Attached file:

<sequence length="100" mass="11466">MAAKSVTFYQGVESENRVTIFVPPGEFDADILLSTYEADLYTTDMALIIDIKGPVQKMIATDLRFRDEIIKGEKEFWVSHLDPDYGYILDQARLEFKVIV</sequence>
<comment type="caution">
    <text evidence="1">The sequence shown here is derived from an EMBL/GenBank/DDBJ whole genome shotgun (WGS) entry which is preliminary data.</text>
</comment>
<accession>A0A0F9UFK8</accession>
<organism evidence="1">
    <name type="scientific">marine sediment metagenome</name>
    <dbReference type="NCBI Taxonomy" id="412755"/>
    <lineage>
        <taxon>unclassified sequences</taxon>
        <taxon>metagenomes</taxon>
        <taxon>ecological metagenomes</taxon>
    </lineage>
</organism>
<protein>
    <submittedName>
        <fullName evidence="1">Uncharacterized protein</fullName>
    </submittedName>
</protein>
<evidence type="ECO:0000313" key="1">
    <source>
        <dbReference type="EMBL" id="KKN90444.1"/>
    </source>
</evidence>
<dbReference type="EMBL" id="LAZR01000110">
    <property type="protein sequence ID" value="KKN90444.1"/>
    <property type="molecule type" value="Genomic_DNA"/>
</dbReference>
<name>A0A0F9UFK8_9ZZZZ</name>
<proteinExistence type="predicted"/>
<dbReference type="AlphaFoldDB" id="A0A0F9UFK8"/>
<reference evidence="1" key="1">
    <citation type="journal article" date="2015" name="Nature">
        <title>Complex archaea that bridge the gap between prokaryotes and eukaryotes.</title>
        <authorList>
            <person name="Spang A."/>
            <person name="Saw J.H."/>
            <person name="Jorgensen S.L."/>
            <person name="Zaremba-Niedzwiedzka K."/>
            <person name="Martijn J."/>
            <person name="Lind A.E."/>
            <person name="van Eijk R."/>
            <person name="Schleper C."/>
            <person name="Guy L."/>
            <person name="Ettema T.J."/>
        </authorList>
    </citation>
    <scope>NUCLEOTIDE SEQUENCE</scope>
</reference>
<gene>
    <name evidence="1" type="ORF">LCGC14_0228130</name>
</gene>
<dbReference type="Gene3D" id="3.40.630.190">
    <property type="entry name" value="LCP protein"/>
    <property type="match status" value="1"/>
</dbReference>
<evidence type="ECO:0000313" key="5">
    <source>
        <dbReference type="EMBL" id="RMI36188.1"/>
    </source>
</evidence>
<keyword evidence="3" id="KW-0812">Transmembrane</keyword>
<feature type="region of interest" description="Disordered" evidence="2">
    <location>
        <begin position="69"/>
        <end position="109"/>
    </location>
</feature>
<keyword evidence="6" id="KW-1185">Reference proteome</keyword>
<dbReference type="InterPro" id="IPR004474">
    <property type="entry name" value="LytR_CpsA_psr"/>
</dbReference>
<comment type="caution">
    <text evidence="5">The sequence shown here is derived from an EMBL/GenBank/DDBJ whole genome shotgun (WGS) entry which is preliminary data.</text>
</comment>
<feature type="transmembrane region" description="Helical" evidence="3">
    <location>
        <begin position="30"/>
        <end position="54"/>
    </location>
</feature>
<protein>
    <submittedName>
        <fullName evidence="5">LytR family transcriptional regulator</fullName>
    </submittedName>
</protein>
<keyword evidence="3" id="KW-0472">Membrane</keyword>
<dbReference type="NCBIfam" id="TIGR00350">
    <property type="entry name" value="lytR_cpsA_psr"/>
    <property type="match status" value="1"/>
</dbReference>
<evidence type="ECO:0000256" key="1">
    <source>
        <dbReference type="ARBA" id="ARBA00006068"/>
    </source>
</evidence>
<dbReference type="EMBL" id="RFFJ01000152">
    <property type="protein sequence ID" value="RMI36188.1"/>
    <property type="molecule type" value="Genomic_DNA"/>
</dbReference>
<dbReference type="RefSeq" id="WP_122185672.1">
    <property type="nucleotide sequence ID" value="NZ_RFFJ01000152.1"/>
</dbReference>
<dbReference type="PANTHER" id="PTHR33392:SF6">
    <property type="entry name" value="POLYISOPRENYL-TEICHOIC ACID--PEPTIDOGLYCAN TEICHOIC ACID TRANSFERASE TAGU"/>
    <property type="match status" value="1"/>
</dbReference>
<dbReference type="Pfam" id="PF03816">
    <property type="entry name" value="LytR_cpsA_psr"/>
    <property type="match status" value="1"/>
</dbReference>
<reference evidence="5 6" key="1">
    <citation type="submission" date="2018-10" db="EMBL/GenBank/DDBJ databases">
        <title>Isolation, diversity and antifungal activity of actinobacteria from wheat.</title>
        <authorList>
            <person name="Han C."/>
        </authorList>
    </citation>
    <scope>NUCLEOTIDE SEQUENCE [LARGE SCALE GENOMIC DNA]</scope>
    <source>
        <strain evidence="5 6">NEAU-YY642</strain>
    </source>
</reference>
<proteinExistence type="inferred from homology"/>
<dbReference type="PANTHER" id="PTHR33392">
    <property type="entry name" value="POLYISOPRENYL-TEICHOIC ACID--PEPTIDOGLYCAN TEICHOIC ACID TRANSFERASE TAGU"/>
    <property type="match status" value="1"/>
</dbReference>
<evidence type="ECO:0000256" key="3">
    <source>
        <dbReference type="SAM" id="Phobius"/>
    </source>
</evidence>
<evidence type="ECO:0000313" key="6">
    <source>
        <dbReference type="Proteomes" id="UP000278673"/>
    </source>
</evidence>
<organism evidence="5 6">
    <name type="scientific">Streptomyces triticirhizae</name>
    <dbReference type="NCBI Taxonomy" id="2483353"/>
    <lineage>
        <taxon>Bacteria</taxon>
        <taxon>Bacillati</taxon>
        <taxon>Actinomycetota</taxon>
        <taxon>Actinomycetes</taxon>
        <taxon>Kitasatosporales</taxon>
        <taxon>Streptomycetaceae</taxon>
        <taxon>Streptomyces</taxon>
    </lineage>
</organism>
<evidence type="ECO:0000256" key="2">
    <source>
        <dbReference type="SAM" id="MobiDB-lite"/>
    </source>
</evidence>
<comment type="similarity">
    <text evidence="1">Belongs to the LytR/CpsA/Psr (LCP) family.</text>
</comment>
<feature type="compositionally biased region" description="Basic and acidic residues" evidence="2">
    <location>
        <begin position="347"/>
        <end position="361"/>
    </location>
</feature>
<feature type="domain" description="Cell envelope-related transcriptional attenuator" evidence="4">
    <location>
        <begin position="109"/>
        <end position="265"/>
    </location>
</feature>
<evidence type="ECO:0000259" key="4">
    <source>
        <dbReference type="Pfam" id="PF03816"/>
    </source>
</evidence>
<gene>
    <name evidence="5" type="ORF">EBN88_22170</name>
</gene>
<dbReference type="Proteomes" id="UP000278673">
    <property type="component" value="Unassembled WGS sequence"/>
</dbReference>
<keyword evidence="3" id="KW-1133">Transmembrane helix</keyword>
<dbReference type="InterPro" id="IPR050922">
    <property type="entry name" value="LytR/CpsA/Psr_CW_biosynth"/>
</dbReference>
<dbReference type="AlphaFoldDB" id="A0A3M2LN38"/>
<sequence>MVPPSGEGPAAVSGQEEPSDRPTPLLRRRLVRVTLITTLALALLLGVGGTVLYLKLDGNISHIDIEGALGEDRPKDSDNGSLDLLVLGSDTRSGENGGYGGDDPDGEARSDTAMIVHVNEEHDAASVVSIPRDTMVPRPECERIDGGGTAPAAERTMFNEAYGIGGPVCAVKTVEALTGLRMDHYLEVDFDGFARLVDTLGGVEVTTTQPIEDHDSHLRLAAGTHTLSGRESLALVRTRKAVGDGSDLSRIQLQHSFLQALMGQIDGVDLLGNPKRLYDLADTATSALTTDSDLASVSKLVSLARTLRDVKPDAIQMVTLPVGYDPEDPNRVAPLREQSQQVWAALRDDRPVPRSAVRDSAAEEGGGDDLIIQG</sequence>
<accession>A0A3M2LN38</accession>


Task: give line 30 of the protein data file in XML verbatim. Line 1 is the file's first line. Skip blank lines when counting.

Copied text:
<proteinExistence type="predicted"/>